Casanova Lounge
Illustration by Molly Oleson

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y brother said something interesting,” Anselm told me as his Casanova Lounge drink arrived. “He said that the good thing about hipsters is that they make it possible for people to care about quality.”

I nodded, considering this. “One of the best things I ever heard about hipsters is that they are the truffle pigs of culture.”

His eyes widened, and he laughed. “Oh! That’s so good! That’s so perfect! Because, of course, the pigs don’t actually get to keep the truffles they find.”

 “Yes. Exactly.”

Anselm nodded. He’s a high-energy guy who talks fast. “But then, maybe that’s appropriate, because what would pigs do with truffles anyway?”

I smirked. I was speaking slowly. “That’s the logic of all colonizers.”

He stopped, stunned, and pointed at me. “Ohhhh! Yes, all right … yes!”

We were sitting in Casanova Lounge on Valencia near 16th, a place with decor Anselm described as “like Mardi Gras sneezed on a tiki bar.” But he meant it as a compliment.

It’s so dark you can barely tell the walls are red, with the only light provided by exotic lanterns hanging over most of the bar area and much of the rest of the room. Black velvet paintings, mostly of semi-erotic subjects, crowd the walls. It’s kitschy but pleasing, definitely more than the sum of its parts. A well-curated soundtrack of mostly ’80s and ’60s music played in the background. Anselm and I had both expected to hate it, and instead were quite pleased. 

“I like it!” Anselm said.

Well over 49 people drink at Casanova Lounge on February 10, 2012. Photo by Jamie Goldberg.

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he beer list is … oh, you might call it “standard,” you might call it “basic,” and it all fits on a little card. We ordered off the cocktail menu on the wall behind the bar. I started with a Bees Knees (gin, lavender syrup, honey, water, lemon, for $11), while Anselm ordered a Mission Margarita (tequila, triple sec, lime juice, sweet & sour, served in a pint glass, for $10).

I gave my drink a first sip, and grinned. “Oh, VERY nice!”

“Isn’t it?” the bartender said. “I hate making those when it’s really busy in here, because they take attention, but I love making them when we’re slow. And it’s a terrific drink.”

Anselm declared himself pleased, though his margarita was a little on the sweet side. 

“Do you serve food here?” he asked.

“We do not,” the bartender said. “But you are welcome to take whatever you like in.”

In the Mission, and particularly at Valencia and 16th, that’s a great offer. Anselm and I would later decide that this was an ideal arrangement with La Cumbre Taqueria, two doors down. They do not match the bar at all, but somehow they go very well together.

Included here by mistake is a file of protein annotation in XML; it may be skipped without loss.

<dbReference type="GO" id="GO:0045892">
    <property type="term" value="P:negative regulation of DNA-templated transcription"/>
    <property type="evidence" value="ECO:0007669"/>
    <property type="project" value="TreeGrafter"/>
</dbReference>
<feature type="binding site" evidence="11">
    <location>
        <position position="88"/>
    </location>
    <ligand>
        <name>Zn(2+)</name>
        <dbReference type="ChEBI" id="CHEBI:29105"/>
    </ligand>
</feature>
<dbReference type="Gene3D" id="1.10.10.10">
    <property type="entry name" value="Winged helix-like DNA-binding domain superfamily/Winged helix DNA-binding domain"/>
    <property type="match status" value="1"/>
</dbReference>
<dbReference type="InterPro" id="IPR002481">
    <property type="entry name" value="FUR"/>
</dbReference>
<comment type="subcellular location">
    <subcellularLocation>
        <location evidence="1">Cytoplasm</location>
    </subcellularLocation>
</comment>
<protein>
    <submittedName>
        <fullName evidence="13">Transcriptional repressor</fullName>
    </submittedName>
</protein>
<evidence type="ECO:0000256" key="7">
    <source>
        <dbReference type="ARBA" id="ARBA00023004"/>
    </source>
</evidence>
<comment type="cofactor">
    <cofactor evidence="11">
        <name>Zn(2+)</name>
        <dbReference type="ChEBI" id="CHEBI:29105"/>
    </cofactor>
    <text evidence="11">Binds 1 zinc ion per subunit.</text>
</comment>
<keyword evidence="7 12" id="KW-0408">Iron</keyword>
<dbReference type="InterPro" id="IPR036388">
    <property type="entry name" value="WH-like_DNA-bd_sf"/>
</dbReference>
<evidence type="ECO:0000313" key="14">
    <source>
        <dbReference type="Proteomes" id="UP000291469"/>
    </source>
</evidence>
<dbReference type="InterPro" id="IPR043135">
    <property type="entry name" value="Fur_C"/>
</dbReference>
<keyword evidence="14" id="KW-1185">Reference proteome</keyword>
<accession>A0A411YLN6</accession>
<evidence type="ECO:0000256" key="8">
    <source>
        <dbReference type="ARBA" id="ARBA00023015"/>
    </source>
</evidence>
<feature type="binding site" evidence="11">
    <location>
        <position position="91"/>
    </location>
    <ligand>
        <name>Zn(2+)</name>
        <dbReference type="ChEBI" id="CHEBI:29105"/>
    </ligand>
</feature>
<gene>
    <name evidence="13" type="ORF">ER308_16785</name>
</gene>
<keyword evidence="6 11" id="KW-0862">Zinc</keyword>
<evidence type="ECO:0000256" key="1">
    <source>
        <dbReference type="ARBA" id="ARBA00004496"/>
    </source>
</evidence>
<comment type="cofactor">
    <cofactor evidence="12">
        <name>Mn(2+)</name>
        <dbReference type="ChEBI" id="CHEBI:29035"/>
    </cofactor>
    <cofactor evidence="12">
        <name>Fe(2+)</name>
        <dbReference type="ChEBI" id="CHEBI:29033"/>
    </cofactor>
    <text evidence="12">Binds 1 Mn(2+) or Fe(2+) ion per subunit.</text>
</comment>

Anselm gave the bartender a sticker he had made and carries around that says “do dumb shit, wear a helmet,” and we resumed our conversation. 

‘Do dumb shit, wear a helmet.’

[dropcap]“I[/dropcap]t’s interesting,” Anselm said, “because this bar is loud, but it’s just the right loud for a bar.”

“It’s not so loud …”

“We’re kind of shouting to be heard …”

“Kind of … only kind of …”

“It’s loud enough that if we were eating dinner at home, we’d be really annoyed by how loud it is.”

“Okay, fair.”

“Yes. But somehow, for this environment, that doesn’t take away. It enhances everything.”

We started on our second rounds — I switched over to the margarita, not because I liked it better but because there was so much more of it and we were clearly going for distance here. 

“There’s two kinds of success in the world,” Anselm said, and I really didn’t think he had to shout to be heard, though I agree the bar had a lot of background noise. But it worked, it wasn’t the kind of noise that interfered with your conversation, but the kind of noise that made you know you know you’re not alone. “There’s the kind of success that’s, say, Marc Benioff. He achieved something singular and important, so he’s, powerful, one of a kind. He can just make changes in the world, get what he wants, because he’s so powerful. That’s one kind of success. Then there’s the kind of success that’s like mushrooms.”

“Excuse me?”


“I don’t …”

“Or bamboo. My point is, it’s not powerful, but …”

I got it. “It’s everywhere.”

“Right! Mushrooms and bamboo don’t change the world exactly, I mean they can over long periods of time, but at a moment’s notice. They can’t just do that. They’re successful, though, because they are the world. So successful, so ubiquitous, that you’re going to find them wherever you go. They’re a fact of life. They are the world.”

In this metaphor, bars are mushrooms and bamboo, I suppose: Go anywhere in the world where humans are, and someone will have opened a bar. They may be the common denominator, along with language and hipsters, of all human culture. 

But there’s a third kind of success, which is what you’re looking for in a bar, and why we liked Casanova Lounge better than so many more expensive and prestigious places.

We liked Casanova Lounge in part because it was so unambiguously itself. Comfortable in its own skin. Which is noteworthy even in a town like ours: Yes, you have a lot of people out here chasing authenticity, but to the extent that “authenticity” is also a status marker, the pursuit for it can be a very insecure thing. Anselm actually has a theory that there really only about 500 authentic weirdos on the West coast; everyone else is derivative because they’re trying to prove they’re weird, rather than actually being it.

You know the real thing when you see it. 


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  1. I can go to yelp to read something like this. I suggest adding some history of the bar, who owns it, where it’s culture and decor comes from. Then you’d have an article, not a yelp review!